From ages 2-8, we lived in the tropics. Sometimes we were based in Panama and sometimes we were based in Costa Rica. We spent all of those years living on our sailboat. My parents did lots of odd jobs when we lived down there, including taking people for cruises on our boat. They talk about how we often did this triangle trade route system where we would take a family out, and they would pay us in goods – anything from clothes to sandals to ammunition to fish hooks. Then when we got to the islands, locals would recognize our boat and they would come out with their pongas, which are like a dugout canoe, and they would be loaded with fruits and vegetables, and we would trade.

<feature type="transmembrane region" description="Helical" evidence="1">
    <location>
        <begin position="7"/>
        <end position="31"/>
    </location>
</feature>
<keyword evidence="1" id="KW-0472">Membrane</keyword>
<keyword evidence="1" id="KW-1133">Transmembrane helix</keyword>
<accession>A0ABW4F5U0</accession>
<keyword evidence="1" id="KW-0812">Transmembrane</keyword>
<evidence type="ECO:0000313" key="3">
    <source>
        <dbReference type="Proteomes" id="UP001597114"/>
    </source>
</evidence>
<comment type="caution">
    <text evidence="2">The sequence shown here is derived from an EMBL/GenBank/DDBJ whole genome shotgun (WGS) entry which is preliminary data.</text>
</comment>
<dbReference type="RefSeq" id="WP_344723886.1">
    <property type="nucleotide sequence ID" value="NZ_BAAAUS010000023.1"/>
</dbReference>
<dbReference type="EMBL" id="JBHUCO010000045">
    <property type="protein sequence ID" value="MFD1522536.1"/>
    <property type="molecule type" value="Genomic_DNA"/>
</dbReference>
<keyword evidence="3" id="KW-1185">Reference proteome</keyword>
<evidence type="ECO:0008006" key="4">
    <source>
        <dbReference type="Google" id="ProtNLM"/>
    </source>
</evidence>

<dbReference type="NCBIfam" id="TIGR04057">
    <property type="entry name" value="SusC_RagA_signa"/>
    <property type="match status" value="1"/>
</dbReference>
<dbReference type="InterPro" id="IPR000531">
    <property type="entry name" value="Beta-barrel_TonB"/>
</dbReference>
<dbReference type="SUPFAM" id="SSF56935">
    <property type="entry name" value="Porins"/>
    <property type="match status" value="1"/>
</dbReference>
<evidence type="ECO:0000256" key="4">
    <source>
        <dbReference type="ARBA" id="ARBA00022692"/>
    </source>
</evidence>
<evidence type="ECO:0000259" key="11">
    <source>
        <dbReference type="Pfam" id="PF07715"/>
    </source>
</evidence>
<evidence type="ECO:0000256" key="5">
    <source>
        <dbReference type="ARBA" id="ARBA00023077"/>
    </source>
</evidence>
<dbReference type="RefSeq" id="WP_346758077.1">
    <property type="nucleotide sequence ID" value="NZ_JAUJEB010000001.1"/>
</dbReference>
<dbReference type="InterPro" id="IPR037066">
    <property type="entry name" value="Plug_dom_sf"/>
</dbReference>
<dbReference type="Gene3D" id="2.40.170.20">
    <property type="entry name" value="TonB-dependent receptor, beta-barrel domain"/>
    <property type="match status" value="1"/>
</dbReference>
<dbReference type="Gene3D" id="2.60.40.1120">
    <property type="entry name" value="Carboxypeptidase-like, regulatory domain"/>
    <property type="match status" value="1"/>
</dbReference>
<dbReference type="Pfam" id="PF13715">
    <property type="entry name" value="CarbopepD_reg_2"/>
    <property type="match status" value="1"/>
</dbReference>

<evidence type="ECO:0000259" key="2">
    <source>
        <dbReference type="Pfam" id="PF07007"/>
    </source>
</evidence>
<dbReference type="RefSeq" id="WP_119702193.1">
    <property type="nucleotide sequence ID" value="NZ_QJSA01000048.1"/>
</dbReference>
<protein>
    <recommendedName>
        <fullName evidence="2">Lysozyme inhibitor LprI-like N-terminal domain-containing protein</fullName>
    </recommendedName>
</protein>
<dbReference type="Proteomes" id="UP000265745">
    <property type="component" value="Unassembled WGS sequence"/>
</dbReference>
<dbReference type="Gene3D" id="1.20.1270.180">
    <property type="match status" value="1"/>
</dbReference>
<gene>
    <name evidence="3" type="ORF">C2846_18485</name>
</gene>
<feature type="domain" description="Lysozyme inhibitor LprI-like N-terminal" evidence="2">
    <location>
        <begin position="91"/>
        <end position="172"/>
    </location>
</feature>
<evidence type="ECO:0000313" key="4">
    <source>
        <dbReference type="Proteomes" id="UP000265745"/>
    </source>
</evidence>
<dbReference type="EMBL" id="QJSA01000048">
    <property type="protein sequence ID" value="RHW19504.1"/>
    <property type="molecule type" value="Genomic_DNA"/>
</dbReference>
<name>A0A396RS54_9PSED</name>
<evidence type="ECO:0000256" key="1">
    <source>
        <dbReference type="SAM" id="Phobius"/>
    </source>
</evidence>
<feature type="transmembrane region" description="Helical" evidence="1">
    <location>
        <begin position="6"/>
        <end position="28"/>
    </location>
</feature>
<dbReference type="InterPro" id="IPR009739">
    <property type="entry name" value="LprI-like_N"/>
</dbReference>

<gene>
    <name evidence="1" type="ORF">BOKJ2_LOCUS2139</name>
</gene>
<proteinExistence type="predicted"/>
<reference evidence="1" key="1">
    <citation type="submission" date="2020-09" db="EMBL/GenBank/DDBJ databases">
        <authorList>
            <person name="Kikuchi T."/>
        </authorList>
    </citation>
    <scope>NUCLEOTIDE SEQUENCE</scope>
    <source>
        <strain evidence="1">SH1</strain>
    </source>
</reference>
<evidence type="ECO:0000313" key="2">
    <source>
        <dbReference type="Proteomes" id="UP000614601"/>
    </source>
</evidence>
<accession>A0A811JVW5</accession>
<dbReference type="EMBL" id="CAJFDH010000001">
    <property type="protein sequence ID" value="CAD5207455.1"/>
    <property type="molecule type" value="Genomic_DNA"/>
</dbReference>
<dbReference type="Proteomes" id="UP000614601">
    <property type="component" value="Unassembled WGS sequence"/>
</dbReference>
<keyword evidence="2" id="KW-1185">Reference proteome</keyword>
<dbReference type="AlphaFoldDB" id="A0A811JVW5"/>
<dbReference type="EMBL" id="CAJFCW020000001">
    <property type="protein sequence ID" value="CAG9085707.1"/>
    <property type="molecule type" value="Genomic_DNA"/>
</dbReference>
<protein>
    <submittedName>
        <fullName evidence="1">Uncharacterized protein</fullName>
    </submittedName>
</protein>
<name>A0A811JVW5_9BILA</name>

My education during that time is what you would call… experiential. Officially we were on the books as doing long distance education, and there was definitely some education taking place, just not necessarily normal. My mom talks about us having some math workbooks, but to my recollection, we didn't do a lot of math. I do remember doing a ton of reading, and that my parents read to us all the time.
My shipwreck story began six years into our time in the tropics. My parents' dream had always been to sail around the world. The vision was to sail from Panama to Tahiti, and then on to Australia, French Polynesia, Hawaii, and then one day home to Canada. The plan was to depart and spend a month at sea before we hit the first sight of land. My parents made the decision to go quite rapidly and I remember that we headed off for 30 days at sea with no radar, no electronics like GPS, no long wave radio, and no proper life jackets.